What It Really Means To Love (And Be Loved) Unconditionally

By September 3, 2018No Comments

We do it to be in control, or because we think it’s a moral responsibility: Whatever the reason, we often weaken our boundaries—or let them dissolve entirely—in the name of being spiritual. We become more and more tolerant. I’m certainly not advocating intolerance. I’m all for the kind of tolerance that happens when your heart is so big that you can give ample space to opinions that differ from yours. You be you; I’ll be me; maybe we can meet in the middle for green juice and a beer. That type of tolerance is deliciously sophisticated.

And you know I’m all for unbridled love—the golden-intersection-of-heaven-and-earth kind of love, white hot and steady—that kind of love—for self and others. (Which is rare, often comes with a series of initiations, and is worth holding out for, by the way.)

But when we combine a sense of unworthiness with the aspiration for self-improvement, we can become overly tolerant. We take a lot of guff because we don’t believe that we deserve better—but we’re trying hard to be better so we can earn better treatment. This often results in irrational, self-destructive loyalty, compassion, and tolerance.

When we’re painfully aware of our own imperfections, we might think, “How dare I expect someone else not to have imperfections?” We end up prolonging our involved suffering because we think that whoever we’re trying to heal, or train to treat us better, is also coming from a wounded place—and that it’s our spiritual duty to be in “the process” together.

If only I were more loving, they would…

A good friend of mine was married to a bit of a chump. Let’s call them Sasha and…Dick. Dick was a massage therapist. One day, he shared with Sasha that one of his patients had explicitly invited him to have an affair—which he politely declined. Sasha, being the regular meditator that she was, was super-chill. “Fidelity is so hot, babe,” she congratulated her man.

“So, what did she say when you told her you couldn’t treat her anymore?” As Sasha explained to me, Dick “got that angry, shamefaced look.” Because he’d already booked her for another treatment. Sasha then said, pointedly, “You’re not going to rub her naked body every week now that she’s put the moves on you, right?

Three couples therapy sessions later, Dick reluctantly agreed to consider letting this client go. Sasha and I were having one of our regular multitasking morning calls while making our smoothies. “Am I being a demanding freak?” she asks me. “Maybe I should just try to lean into this and be more trusting, like Dick says.”

“This isn’t about you being a crazy, jealous lady—which you’re not,” I said. “This is about really basic respect. He should have shut this shit down the first time the chick propositioned him.”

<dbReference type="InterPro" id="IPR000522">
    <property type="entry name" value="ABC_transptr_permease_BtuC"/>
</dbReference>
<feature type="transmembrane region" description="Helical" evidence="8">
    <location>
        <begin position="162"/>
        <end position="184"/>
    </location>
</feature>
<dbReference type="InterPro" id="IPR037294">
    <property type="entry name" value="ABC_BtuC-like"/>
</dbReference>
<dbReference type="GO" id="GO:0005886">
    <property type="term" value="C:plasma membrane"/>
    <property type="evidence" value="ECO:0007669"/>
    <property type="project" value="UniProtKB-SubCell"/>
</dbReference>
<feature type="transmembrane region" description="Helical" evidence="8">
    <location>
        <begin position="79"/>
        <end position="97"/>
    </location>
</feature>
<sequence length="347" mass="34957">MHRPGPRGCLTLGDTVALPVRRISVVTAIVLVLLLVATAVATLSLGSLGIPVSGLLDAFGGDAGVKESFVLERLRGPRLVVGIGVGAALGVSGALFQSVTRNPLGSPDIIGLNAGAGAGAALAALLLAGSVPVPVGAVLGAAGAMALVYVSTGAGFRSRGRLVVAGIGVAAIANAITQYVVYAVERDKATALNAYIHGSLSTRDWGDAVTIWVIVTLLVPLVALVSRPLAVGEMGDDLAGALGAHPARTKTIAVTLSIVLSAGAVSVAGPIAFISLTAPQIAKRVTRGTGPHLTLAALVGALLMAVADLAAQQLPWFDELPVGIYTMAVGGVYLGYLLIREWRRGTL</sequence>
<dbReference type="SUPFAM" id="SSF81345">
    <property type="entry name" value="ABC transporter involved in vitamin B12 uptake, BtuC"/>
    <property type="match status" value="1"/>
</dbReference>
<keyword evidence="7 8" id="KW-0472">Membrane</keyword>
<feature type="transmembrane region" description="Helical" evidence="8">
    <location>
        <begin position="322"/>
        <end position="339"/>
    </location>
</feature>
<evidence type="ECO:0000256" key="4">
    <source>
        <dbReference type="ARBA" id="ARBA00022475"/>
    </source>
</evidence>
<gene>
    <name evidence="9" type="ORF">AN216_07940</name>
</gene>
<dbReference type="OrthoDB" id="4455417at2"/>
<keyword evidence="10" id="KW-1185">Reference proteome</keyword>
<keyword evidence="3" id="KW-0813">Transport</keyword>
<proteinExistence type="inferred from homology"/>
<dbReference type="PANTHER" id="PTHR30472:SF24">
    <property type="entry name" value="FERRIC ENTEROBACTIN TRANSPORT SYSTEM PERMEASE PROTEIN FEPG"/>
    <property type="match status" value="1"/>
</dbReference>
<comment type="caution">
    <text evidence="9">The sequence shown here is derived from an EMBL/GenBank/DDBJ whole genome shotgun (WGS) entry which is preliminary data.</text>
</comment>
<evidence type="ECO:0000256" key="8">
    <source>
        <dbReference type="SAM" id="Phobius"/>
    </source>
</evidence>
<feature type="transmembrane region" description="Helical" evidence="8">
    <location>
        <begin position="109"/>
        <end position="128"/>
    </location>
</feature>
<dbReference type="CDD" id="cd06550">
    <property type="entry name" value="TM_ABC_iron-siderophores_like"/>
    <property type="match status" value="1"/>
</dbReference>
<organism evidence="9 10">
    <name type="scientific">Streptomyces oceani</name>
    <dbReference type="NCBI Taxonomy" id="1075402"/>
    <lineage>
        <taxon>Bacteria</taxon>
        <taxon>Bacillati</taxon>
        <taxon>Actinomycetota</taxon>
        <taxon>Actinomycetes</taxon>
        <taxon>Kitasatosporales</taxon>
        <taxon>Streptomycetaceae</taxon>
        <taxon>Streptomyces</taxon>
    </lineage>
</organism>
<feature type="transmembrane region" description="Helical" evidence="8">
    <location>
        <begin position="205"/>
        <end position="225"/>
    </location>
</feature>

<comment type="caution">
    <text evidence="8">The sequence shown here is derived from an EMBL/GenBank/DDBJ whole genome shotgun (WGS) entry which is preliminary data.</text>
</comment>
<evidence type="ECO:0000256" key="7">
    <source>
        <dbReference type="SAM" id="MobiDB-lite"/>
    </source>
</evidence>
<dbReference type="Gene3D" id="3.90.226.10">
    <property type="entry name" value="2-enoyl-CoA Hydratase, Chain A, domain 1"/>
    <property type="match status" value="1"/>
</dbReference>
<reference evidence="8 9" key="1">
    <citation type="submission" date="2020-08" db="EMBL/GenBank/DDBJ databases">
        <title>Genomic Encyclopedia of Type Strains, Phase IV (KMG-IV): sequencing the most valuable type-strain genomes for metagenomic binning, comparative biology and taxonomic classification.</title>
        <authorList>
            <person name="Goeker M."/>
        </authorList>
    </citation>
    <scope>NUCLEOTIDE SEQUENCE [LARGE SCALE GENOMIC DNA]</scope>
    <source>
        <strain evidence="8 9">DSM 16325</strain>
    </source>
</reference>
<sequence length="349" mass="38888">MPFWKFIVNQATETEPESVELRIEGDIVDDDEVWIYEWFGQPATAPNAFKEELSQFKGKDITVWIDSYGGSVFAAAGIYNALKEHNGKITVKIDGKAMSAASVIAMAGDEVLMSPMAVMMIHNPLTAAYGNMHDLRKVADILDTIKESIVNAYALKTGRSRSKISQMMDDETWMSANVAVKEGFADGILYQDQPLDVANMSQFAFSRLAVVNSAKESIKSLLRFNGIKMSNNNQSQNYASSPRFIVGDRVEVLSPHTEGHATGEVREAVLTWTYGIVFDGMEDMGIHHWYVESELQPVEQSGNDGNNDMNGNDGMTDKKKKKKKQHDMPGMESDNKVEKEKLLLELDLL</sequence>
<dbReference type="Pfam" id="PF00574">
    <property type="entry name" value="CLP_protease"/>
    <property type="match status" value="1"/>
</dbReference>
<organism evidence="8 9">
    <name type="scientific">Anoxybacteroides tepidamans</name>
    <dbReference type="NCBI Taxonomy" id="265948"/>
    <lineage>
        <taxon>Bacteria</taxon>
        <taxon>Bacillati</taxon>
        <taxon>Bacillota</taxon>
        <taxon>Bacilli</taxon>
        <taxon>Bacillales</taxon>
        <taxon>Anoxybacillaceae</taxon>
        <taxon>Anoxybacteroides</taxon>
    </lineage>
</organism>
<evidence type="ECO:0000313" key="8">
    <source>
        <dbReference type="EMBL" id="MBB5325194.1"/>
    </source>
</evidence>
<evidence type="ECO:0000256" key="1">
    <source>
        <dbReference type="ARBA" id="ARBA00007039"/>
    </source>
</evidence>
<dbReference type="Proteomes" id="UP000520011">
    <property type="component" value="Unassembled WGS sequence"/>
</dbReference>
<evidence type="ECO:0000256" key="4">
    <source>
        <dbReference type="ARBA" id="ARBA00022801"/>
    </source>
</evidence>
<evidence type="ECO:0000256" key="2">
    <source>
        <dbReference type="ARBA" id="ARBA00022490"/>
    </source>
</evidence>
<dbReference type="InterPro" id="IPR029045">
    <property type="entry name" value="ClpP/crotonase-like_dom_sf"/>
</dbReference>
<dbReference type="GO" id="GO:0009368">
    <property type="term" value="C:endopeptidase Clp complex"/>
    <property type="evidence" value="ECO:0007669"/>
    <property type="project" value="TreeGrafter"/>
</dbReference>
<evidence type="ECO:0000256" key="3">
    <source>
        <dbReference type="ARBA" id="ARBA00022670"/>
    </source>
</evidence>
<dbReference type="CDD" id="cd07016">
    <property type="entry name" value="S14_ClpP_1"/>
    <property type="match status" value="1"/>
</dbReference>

“Yeah,” Sasha said, and paused. “But he’s just coming from that place where he’s all wounded and then gets all stubborn.” Sigh. “I get it. Hurt dogs bite.” I said. Then, “OK, loud noise.” Which is where we both mute our phones and turn on our blenders.

Sasha plowed through dozens of relationship how-to books and worked herself into an overanalyzing frenzy about the principles of unconditional love, relationships being your mirrors, and how the divine feminine is supposed to give the divine masculine more “space.” Meanwhile, many couples therapy sessions later, Dick still hadn’t stopped greasing up the potential adulteress—in a professional capacity, of course—on a weekly basis.

The relationship was doomed for many reasons. After Sasha and the Dickster eventually split (hallelujah), a bunch of us girls were in my living room. One of the new girls in our circle asked, “Why’d you stay with him for so long?” Sasha sighed. “I thought I could love him into changing. My loyalty was, like, insane.”

Truth. More truth: It’s not just guys like Dick who take advantage of tolerant partners. It’s a two-way street. Many growth-oriented individuals use what we call “love” as a form of power to try to get people to conform to meet our needs. I love you, so I see you. I’m rooting for you and I can help you. Just let me help you. Subtext: I know better, and you need to change. Please change. And maybe “they” do need to change—desperately.

But if we were operating from real power, rooted in self-love and respect, we’d steer clear of people who obviously aren’t going to meet our most important needs. We would avoid taking on relationships as “projects” and instead seek relationships centered around growing together. We’d get with people who see us as clearly as we see them—and we’d co-write a true love story in that beautiful light.

Source: MindBodyGreen

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